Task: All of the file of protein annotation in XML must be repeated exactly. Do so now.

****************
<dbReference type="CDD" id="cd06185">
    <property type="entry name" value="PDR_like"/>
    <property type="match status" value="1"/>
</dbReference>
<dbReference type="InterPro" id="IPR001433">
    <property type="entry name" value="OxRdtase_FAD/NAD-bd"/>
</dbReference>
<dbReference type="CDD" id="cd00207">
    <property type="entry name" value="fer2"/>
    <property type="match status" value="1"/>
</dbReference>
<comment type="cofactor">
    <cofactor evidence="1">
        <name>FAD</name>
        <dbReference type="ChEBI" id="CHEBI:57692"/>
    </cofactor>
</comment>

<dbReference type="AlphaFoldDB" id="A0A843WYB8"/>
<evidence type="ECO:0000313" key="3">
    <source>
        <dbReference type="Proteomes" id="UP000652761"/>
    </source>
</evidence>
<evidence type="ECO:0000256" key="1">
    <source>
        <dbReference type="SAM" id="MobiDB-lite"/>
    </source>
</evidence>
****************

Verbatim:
<dbReference type="CDD" id="cd06185">
    <property type="entry name" value="PDR_like"/>
    <property type="match status" value="1"/>
</dbReference>
<dbReference type="InterPro" id="IPR001433">
    <property type="entry name" value="OxRdtase_FAD/NAD-bd"/>
</dbReference>
<dbReference type="CDD" id="cd00207">
    <property type="entry name" value="fer2"/>
    <property type="match status" value="1"/>
</dbReference>
<comment type="cofactor">
    <cofactor evidence="1">
        <name>FAD</name>
        <dbReference type="ChEBI" id="CHEBI:57692"/>
    </cofactor>
</comment>

<dbReference type="AlphaFoldDB" id="A0A843WYB8"/>
<evidence type="ECO:0000313" key="3">
    <source>
        <dbReference type="Proteomes" id="UP000652761"/>
    </source>
</evidence>
<evidence type="ECO:0000256" key="1">
    <source>
        <dbReference type="SAM" id="MobiDB-lite"/>
    </source>
</evidence>